Many high school students face the daunting task of applying for their very first paid job with zero experience and very little preparation. Here are a few simple tips to help you translate your high school experience (volunteering, participating in clubs, playing sports, etc.) to a job application:
1. Everyday skills should not be taken for granted.
Top performers in school are organized and goal-oriented. Good students use proven time management skills. Club secretaries are detail-oriented. Athletes take initiative and follow directions well. FLVS students are computer whizzes! Instead of listing previous jobs on your resume, you can list clubs, sports, and even your GPA (if you’re proud of it). Just make sure to include a brief description for each item, and explain the valuable job skills you use on a regular basis for each task.
By Guest Blogger on August 12th, 2014
Every student and parent (well most of them anyway) gets excited for the start of a new school year. Students are ready to meet their new teachers, new classmates, show off their new clothes, and start the year off on the right foot.
Parents are excited too, but for different reasons. Usually they are just thrilled to get the kids out of the house, as the summer months can seem way too long for some parents.
The following is a list of tips to help students have a successful year – and that might even remind parents of some important strategies they should be utilizing. Continue reading
By Amy LaGrasta on April 24th, 2014
Stop and think about your life’s journey so far.
Some of us are just getting started on school, many are at the beginning of our careers, and others are nearing retirement. The reality for all of us is that every choice we make and action we take has gotten each of us to where we are today. You, and you alone, are responsible for your happiness or unhappiness, success or failure.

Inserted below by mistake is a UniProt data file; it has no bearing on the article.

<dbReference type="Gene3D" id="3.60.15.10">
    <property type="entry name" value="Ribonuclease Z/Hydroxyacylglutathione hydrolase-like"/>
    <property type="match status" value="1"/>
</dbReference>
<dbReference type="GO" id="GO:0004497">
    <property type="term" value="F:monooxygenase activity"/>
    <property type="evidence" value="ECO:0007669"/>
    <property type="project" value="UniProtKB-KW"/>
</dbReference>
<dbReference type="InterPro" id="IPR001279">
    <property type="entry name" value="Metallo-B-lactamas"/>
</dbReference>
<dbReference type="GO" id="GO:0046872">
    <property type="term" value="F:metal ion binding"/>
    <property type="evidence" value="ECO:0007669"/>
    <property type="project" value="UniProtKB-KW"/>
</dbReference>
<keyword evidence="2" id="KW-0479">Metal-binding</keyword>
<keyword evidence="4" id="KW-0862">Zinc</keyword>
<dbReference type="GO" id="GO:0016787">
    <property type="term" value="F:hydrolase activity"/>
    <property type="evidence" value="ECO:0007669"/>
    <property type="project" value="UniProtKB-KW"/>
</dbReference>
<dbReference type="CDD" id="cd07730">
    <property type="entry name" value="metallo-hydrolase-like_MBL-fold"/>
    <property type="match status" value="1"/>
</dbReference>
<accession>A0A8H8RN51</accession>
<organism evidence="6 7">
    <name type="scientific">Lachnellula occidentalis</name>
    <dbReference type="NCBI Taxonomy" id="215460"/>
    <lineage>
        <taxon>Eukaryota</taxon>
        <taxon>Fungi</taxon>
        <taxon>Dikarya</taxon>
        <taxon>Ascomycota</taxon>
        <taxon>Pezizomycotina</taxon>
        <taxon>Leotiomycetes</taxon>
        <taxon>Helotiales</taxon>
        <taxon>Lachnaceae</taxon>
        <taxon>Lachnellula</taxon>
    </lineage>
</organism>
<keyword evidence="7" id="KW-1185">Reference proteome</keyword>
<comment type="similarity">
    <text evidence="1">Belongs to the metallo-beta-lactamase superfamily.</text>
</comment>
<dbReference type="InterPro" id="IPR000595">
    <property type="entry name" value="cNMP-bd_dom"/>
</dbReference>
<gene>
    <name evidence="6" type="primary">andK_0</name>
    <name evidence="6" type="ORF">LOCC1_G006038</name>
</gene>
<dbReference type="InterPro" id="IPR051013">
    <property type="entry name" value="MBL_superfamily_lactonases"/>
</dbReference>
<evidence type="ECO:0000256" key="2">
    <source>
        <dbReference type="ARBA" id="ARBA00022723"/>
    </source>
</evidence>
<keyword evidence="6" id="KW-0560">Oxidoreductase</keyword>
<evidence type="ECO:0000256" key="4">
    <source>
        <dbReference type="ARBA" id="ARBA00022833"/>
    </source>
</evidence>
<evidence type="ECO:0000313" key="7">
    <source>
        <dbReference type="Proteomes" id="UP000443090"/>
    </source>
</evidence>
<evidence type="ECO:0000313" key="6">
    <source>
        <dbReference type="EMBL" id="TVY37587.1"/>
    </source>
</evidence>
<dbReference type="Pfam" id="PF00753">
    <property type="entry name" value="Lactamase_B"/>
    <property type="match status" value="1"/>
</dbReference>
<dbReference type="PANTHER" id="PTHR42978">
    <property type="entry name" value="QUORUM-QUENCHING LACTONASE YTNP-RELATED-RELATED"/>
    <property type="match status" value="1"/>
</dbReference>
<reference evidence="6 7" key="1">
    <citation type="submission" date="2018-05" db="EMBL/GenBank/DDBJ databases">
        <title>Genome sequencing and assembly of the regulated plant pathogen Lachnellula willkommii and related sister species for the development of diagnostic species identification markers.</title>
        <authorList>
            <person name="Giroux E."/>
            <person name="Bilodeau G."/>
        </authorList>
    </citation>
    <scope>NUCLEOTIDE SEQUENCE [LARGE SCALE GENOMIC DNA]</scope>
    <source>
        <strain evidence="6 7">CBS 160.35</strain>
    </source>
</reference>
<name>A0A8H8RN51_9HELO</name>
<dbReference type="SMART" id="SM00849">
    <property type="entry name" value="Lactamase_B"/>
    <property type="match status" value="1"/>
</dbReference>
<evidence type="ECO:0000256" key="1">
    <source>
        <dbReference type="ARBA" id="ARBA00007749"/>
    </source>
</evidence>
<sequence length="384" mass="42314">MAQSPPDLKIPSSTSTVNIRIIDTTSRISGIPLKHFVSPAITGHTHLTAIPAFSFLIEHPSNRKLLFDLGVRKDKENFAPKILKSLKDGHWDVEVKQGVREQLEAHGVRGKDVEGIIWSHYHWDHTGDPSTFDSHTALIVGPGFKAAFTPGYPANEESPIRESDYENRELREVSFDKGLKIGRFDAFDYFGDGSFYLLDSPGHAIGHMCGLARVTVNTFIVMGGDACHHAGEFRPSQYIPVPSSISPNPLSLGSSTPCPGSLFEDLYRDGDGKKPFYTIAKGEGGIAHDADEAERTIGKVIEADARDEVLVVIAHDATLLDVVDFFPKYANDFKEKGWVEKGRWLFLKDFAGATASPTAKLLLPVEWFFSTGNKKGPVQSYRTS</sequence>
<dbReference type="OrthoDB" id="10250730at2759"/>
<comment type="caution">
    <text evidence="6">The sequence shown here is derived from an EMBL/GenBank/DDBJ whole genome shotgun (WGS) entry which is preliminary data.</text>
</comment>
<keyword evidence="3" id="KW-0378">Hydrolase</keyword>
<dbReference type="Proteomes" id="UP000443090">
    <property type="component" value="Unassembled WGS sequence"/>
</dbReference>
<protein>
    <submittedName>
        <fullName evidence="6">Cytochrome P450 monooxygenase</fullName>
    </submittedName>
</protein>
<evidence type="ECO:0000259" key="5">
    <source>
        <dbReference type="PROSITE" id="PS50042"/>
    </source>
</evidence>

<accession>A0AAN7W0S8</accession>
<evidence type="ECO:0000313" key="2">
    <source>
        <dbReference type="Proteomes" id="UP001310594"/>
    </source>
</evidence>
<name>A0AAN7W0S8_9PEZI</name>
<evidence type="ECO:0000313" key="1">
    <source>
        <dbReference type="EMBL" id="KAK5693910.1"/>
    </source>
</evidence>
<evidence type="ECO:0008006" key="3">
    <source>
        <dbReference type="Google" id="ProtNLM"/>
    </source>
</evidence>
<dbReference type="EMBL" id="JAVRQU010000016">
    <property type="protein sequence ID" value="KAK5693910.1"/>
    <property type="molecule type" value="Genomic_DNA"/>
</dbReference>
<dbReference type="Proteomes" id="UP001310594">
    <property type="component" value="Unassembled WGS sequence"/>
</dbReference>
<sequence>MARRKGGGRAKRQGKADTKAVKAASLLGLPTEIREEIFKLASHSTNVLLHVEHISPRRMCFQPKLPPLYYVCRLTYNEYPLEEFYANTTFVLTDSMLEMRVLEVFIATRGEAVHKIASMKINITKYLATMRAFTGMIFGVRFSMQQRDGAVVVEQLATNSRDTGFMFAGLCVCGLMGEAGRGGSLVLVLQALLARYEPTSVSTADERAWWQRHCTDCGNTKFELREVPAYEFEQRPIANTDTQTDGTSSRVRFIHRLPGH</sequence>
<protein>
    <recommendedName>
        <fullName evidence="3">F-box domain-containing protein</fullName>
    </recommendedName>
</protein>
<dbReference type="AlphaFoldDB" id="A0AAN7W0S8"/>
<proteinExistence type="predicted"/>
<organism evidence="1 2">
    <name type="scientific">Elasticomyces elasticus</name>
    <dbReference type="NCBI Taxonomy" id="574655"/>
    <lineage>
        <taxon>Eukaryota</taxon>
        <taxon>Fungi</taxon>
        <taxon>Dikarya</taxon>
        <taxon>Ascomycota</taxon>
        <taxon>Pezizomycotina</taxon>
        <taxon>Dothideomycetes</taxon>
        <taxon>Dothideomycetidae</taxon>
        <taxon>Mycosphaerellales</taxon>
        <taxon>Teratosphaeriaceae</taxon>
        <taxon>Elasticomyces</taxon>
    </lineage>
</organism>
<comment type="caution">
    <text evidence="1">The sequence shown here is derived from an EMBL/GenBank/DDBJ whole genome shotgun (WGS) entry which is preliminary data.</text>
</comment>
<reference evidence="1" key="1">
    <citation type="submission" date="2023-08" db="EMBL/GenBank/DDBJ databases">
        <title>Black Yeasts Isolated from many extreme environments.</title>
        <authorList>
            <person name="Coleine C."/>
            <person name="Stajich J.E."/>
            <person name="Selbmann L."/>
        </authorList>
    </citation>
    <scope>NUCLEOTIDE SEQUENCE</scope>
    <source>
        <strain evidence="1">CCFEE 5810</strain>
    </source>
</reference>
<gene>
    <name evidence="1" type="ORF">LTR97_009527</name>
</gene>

Fate and luck are of no consequence. Accepting personal responsibility is the first step to success. It is the only requirement needed to achieve goals. If you say things like, “it’s not my fault” or “life is unfair,” then you have not yet accepted responsibility for your actions.
It is not too late or too hard to change.
By Guest Blogger on February 5th, 2013
Yesterday marked the first day of National School Counseling week (February 4–8, 2013). In anticipation of this weeklong event, I’ve been considering the question, “What makes student counseling services unique and valuable?” School Counselors endeavor to make an impact on student lives and act as change agents to affect positive outcomes. The unique service provided by Professional School Counselors is to critically examine a problem while focusing attention toward providing the most relevant options for families. The advice offered is valuable in that it leads all parties toward resolution.
Various students have contacted me over the years for assistance with academic advising, planning for college, dealing with peer pressure, or working through emotional concerns. One particular student comes to mind. Continue reading